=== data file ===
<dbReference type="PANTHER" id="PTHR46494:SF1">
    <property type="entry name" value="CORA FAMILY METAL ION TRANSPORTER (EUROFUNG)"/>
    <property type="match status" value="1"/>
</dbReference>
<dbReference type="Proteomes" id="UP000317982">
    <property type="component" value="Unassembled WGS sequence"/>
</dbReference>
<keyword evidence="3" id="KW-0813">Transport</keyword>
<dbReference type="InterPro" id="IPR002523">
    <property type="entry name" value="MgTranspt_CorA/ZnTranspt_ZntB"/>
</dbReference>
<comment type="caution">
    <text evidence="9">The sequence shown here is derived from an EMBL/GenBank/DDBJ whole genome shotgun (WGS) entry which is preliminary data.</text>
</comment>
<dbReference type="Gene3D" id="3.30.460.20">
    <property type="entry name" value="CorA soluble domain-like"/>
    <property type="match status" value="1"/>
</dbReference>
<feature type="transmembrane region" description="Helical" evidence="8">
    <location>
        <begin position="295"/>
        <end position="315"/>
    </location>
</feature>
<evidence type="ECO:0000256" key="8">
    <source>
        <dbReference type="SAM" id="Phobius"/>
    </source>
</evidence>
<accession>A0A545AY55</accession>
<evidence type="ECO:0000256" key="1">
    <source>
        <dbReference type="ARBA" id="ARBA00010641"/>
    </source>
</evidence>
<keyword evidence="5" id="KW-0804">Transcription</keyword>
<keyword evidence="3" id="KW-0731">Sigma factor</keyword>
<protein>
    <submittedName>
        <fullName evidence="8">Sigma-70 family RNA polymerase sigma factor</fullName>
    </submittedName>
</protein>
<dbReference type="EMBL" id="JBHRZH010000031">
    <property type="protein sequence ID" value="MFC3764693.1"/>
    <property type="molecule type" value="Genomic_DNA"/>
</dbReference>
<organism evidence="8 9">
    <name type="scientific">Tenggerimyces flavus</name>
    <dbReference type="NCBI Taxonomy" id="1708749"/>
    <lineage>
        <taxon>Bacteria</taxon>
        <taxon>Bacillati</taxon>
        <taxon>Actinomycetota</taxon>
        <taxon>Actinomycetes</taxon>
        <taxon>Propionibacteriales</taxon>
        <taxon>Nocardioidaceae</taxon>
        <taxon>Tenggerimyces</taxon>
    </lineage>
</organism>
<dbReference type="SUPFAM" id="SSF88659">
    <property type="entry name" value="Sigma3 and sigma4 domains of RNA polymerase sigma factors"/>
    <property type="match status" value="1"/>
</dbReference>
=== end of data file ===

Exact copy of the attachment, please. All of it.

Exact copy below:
<dbReference type="PANTHER" id="PTHR46494:SF1">
    <property type="entry name" value="CORA FAMILY METAL ION TRANSPORTER (EUROFUNG)"/>
    <property type="match status" value="1"/>
</dbReference>
<dbReference type="Proteomes" id="UP000317982">
    <property type="component" value="Unassembled WGS sequence"/>
</dbReference>
<keyword evidence="3" id="KW-0813">Transport</keyword>
<dbReference type="InterPro" id="IPR002523">
    <property type="entry name" value="MgTranspt_CorA/ZnTranspt_ZntB"/>
</dbReference>
<comment type="caution">
    <text evidence="9">The sequence shown here is derived from an EMBL/GenBank/DDBJ whole genome shotgun (WGS) entry which is preliminary data.</text>
</comment>
<dbReference type="Gene3D" id="3.30.460.20">
    <property type="entry name" value="CorA soluble domain-like"/>
    <property type="match status" value="1"/>
</dbReference>
<feature type="transmembrane region" description="Helical" evidence="8">
    <location>
        <begin position="295"/>
        <end position="315"/>
    </location>
</feature>
<evidence type="ECO:0000256" key="8">
    <source>
        <dbReference type="SAM" id="Phobius"/>
    </source>
</evidence>
<accession>A0A545AY55</accession>
<evidence type="ECO:0000256" key="1">
    <source>
        <dbReference type="ARBA" id="ARBA00010641"/>
    </source>
</evidence>
<keyword evidence="5" id="KW-0804">Transcription</keyword>
<keyword evidence="3" id="KW-0731">Sigma factor</keyword>
<protein>
    <submittedName>
        <fullName evidence="8">Sigma-70 family RNA polymerase sigma factor</fullName>
    </submittedName>
</protein>
<dbReference type="EMBL" id="JBHRZH010000031">
    <property type="protein sequence ID" value="MFC3764693.1"/>
    <property type="molecule type" value="Genomic_DNA"/>
</dbReference>
<organism evidence="8 9">
    <name type="scientific">Tenggerimyces flavus</name>
    <dbReference type="NCBI Taxonomy" id="1708749"/>
    <lineage>
        <taxon>Bacteria</taxon>
        <taxon>Bacillati</taxon>
        <taxon>Actinomycetota</taxon>
        <taxon>Actinomycetes</taxon>
        <taxon>Propionibacteriales</taxon>
        <taxon>Nocardioidaceae</taxon>
        <taxon>Tenggerimyces</taxon>
    </lineage>
</organism>
<dbReference type="SUPFAM" id="SSF88659">
    <property type="entry name" value="Sigma3 and sigma4 domains of RNA polymerase sigma factors"/>
    <property type="match status" value="1"/>
</dbReference>